(Original post by graemematt)
I know this wasn't directed at me but I'm another medic in my last year of med school. I wouldn't call it frustration, I'd call it realism. The following "hurdles" (if you want to call them that) in terms of finance for prospective/current doctors are as follows:
1) Medical school. You'll be there for an absolute minimum of 4 years, most commonly between 5-7. Given that the average degree takes 3 years, there's already the problem of higher tuition fees. Then of course you've got to have many books (I'd argue more so than most other subjects given the width of knowledge required), equipment (another £50 for a stethoscope and other random things) and living expenses for being a long-term student.
2) Admin fees. Even before you qualify, you've got to pay medicolegal fees, register with the General Medical Council, and pay fees for post-graduate exams (ranging between £300-£800+ per exam!).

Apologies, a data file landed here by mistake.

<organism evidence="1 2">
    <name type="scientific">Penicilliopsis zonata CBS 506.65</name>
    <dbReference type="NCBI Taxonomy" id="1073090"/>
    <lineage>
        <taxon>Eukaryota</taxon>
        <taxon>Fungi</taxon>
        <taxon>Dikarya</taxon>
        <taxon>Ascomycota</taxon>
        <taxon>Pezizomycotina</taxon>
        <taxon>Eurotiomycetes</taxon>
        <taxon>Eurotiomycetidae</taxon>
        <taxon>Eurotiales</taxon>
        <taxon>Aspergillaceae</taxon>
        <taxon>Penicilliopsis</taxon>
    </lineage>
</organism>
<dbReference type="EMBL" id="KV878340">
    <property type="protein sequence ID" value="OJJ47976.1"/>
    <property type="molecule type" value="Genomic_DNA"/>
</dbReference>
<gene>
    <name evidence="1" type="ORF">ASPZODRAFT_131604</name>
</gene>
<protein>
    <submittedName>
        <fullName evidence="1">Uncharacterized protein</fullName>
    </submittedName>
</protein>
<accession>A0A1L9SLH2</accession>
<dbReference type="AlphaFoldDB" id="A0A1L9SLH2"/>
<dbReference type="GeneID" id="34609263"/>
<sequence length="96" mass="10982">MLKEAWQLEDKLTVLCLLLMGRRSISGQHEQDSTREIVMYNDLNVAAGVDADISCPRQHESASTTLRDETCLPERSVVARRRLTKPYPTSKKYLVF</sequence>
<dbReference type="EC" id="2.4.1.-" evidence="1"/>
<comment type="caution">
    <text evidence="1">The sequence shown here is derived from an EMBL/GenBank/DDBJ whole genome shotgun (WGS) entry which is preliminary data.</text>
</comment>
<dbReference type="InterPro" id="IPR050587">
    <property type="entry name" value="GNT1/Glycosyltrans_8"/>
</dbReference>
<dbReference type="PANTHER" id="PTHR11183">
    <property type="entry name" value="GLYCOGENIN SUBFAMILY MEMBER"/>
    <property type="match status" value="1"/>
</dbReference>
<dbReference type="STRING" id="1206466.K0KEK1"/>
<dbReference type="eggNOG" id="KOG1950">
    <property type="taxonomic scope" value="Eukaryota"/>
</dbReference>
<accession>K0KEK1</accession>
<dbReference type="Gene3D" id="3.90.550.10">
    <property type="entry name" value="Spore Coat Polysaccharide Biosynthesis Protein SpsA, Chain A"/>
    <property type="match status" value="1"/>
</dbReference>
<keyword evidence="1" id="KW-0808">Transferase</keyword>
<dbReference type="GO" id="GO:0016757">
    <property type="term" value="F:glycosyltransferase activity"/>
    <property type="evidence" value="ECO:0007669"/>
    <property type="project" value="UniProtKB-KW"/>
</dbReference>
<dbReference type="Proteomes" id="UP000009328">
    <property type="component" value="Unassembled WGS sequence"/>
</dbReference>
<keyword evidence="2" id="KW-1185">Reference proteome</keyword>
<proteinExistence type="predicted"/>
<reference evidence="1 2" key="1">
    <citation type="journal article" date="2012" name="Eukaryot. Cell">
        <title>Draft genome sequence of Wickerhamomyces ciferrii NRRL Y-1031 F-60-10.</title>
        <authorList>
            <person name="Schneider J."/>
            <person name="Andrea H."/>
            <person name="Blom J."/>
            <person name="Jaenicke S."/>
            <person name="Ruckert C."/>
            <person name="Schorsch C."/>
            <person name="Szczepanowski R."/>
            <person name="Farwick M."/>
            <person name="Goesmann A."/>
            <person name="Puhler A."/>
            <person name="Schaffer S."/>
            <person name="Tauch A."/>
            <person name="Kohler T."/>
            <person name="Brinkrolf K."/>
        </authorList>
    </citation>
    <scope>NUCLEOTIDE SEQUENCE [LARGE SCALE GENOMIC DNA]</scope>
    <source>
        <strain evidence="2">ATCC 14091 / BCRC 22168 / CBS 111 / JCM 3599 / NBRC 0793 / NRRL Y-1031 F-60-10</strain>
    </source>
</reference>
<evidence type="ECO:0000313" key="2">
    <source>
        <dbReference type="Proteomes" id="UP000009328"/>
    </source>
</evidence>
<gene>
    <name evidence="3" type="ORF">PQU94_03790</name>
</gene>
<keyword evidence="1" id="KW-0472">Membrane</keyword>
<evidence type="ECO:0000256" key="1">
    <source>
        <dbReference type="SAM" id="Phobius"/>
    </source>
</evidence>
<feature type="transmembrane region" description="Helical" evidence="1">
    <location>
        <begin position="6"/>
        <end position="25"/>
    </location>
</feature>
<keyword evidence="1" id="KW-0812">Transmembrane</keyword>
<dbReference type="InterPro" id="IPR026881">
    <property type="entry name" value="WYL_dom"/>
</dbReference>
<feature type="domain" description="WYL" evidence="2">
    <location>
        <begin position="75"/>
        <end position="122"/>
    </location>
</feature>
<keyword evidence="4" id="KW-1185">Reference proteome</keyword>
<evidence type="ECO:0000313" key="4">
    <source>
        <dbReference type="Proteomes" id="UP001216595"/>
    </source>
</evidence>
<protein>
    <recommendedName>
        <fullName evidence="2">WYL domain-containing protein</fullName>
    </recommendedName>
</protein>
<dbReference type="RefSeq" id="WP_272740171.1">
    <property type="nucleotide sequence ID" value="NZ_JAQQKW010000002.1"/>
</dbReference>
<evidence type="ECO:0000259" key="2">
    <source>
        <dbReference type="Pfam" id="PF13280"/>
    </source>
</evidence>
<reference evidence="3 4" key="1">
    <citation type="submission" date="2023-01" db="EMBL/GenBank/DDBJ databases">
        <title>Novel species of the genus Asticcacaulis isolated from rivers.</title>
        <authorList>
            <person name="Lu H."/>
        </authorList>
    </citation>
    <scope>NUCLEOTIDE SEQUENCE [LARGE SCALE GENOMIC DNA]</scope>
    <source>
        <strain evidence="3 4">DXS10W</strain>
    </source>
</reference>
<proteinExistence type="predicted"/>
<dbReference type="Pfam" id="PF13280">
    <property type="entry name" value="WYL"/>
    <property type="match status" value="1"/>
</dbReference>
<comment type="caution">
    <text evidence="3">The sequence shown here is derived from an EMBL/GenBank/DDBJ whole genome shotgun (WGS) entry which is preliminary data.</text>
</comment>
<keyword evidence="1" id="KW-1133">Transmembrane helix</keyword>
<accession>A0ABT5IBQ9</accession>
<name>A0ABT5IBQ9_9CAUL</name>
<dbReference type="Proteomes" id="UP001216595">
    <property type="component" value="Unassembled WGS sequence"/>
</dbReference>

3) Transport fees. Unlike in most careers, in which you relocate to a particular job as your base and work there, medicine can involve you changing your base hospital as often as 6 months (or 4 months in extreme cases). In some parts of the country, this can take you up to 200 miles away from your previous place of employment (e.g. in the North West you could be relocated from Manchester to Barrow-in-Furness at short notice) and thus travel can become extortionate! (Or, of course, you relocate, thus accruing fees for accommodation)
There are many others too...however don't get me wrong, medicine is a relatively lucrative career. As people have said though, don't go into it for the money. Yes you'll earn a decent salary, but until you're a consultant you'll have very little time to actually enjoy it. And depending on what you specialise in, even some consultants are too busy to enjoy a rich lifestyle!
(On that note, might I recommend dermatology for the OP? No on-calls, private work a-plenty...